By Delia Jarrett-Macauley,
author of "Moses, Citizen and Me," which won the 2005 Orwell Prize for political writing
Tuesday, February 26, 2008
SOMEONE KNOWS MY NAME
By Lawrence Hill
Norton. 486 pp. $24.95
Lawrence Hill's historical intelligence was already manifest in his 1997 novel, "Any Known Blood," in which he used racial and geographic borders to explore and transform a Canadian story. In his new novel, "Someone Knows My Name," Hill has extended his range and refined his craft to produce a compelling narrative that moves from mid-18th-century West Africa to South Carolina, Manhattan, Nova Scotia, Sierra Leone and London.
The heroine and narrator of this wonderful work is Aminata Diallo. Torn from her loving parents, a jeweler and a midwife in a Malian village, she is a mere 11 years old when she is chained along with other captives, taken to the coast and transported to the New World, where she is sold to a brutal plantation owner in South Carolina.
In heart-stopping prose, Hill describes Aminata's shocks and bewilderment, skillfully interlacing the voices of older women, elderly male leaders and young boys. Like others who endured the Middle Passage, Aminata holds on to whatever vestiges of power she can, such as the right to name herself. She embodies her simple but prosperous homeland in which religion passes from one generation to the next in the form of the Koran, traditional marriage and cultural practices.
Hill balances his graphic depictions of the horrors of enslavement with meticulously researched portrayals of plantation life. In South Carolina, Aminata learns about the production of indigo, becomes literate and numerate, and finds love. However, her brief spells of happiness are repeatedly suffocated by loss and mourning.
Hill's fiction owes an obvious debt to the female North American slave narrative and to writers such as Mary Prince, whose polemical autobiography, "The History of Mary Prince, a West Indian Slave," was published in London and Edinburgh in 1831. One scene echoes the outspoken words of the abolitionist crusader Sojourner Truth, who asked a women's suffrage convention in 1852, "Aren't I a woman?" Hill describes Aminata addressing her second master, Lindo: "The anger in my own voice surprised me. I jumped up from the table, knocking over an ink pot. . . . 'I am no wench. I am a wife. I am a mother. Aren't I a woman?' "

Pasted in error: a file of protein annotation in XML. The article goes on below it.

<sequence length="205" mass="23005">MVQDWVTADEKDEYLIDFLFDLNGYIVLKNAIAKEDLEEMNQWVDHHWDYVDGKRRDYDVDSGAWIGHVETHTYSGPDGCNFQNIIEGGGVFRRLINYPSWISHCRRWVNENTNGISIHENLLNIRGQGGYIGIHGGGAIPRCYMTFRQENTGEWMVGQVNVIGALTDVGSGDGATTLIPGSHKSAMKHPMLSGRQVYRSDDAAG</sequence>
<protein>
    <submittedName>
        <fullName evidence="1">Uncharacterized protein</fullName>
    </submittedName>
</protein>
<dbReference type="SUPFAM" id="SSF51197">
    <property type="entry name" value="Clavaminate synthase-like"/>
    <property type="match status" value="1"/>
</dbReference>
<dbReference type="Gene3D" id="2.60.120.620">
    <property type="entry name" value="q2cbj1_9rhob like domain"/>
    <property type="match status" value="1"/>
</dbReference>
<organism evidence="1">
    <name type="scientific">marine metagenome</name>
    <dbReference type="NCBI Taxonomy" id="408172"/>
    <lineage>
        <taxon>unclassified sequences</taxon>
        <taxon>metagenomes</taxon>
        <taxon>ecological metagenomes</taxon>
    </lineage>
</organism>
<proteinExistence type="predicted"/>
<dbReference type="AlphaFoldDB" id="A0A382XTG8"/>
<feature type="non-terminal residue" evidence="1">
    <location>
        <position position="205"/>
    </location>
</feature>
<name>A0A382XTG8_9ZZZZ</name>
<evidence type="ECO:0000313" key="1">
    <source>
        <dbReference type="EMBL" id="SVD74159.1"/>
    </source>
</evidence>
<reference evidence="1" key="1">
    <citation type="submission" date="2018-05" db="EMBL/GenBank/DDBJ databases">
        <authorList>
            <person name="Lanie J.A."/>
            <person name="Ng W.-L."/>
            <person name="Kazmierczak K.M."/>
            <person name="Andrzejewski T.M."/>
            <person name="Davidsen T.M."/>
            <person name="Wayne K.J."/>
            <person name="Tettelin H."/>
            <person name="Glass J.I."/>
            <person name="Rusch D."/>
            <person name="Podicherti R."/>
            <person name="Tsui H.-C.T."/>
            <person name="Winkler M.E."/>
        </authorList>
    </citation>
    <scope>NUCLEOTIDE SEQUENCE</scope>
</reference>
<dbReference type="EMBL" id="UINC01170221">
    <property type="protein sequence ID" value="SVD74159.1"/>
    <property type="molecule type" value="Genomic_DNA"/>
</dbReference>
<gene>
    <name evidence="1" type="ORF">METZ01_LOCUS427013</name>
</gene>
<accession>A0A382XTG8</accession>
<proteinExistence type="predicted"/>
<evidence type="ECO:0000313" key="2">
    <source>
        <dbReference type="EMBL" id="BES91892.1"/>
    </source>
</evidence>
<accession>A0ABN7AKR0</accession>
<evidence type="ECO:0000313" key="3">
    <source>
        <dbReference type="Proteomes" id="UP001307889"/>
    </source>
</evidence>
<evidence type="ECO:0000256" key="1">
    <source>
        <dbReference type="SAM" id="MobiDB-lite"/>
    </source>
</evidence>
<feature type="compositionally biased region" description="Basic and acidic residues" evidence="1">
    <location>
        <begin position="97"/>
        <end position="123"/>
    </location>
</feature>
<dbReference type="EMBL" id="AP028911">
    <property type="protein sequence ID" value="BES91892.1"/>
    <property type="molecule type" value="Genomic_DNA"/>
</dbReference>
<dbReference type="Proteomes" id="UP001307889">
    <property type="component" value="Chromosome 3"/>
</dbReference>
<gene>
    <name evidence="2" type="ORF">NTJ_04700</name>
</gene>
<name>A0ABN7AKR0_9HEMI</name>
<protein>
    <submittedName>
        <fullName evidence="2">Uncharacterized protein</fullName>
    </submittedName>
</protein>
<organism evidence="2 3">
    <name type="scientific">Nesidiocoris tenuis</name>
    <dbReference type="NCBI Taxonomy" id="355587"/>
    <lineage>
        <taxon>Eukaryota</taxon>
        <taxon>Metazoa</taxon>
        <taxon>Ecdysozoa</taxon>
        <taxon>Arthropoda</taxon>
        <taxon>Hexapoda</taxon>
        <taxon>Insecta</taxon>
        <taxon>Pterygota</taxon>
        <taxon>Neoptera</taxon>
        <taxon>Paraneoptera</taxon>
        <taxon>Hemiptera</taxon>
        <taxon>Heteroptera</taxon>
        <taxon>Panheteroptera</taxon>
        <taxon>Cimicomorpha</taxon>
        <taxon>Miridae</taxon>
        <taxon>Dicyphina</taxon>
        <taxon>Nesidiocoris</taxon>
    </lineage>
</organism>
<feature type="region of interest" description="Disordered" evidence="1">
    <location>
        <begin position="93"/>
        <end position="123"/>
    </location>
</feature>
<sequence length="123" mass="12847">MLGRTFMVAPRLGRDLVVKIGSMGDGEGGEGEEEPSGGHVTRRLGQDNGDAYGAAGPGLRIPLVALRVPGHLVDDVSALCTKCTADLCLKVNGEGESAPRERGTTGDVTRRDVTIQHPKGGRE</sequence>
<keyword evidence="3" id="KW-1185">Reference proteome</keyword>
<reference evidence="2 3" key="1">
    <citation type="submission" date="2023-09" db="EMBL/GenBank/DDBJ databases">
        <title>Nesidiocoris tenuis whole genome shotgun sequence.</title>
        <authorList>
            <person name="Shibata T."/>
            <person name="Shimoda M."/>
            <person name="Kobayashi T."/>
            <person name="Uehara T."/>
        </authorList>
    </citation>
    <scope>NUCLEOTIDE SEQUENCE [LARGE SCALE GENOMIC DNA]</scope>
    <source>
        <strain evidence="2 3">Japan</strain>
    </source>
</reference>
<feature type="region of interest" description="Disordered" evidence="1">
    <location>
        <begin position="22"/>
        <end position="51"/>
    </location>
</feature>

Although whoever taught Aminata to read broke the law, her literacy becomes her saving grace. She accompanies Lindo on business to Manhattan and escapes into the chaos of the Revolutionary War. Hill brings to life an important historical document by having Aminata serve as the scribe who helps to write the Book of Negroes, a list of the Loyalist slaves rewarded for service to the king with safe passage to Nova Scotia.
That turbulent exodus was tracked in James Walker's scholarly history, "The Black Loyalists: The Search for a Promised Land in Nova Scotia and Sierra Leone, 1783-1870." Following Walker, Hill shows that the refugees' suffering and losses in Nova Scotia constantly reminded them that they may have come "up from slavery" but could not easily be rid of it. When the Sierra Leone Company -- a philanthropic, business-oriented group of British abolitionists -- come looking for "adventurers" to settle in their new colony in West Africa, Aminata assists in moving more than a thousand Nova Scotians to Sierra Leone and aids the abolitionist cause by revealing the realities of slavery to the British public. Horrified to discover that the traffic in slaves continues with the compliance of African people, she challenges the wrongdoing at every turn.
Earlier this year, Simi Bedford also wrestled with the fate of early Sierra Leoneans in her novel "Not With Silver." It is not surprising that at this time, when the bicentennial of the abolition of the transatlantic slave trade is being commemorated and Sierra Leone has been so much in the news, that two comparable novels should draw on the same subject matter. Nor was I surprised, reading these chapters set in my ancestral home of Sierra Leone, to find myself wishing as Aminata does: "This story . . . will outlive me. Long after I have returned to the spirits of my ancestors, perhaps it will wait in the London Library. Sometimes I imagine the first reader to come upon my story. Could it be a girl? Perhaps a woman. A man. An Englishman. An African. One of these people will find my story and pass it along. And then, I believe, I will have lived for a reason."
Lawrence Hill's hugely impressive historical work is completely engrossing and deserves a wide, international readership.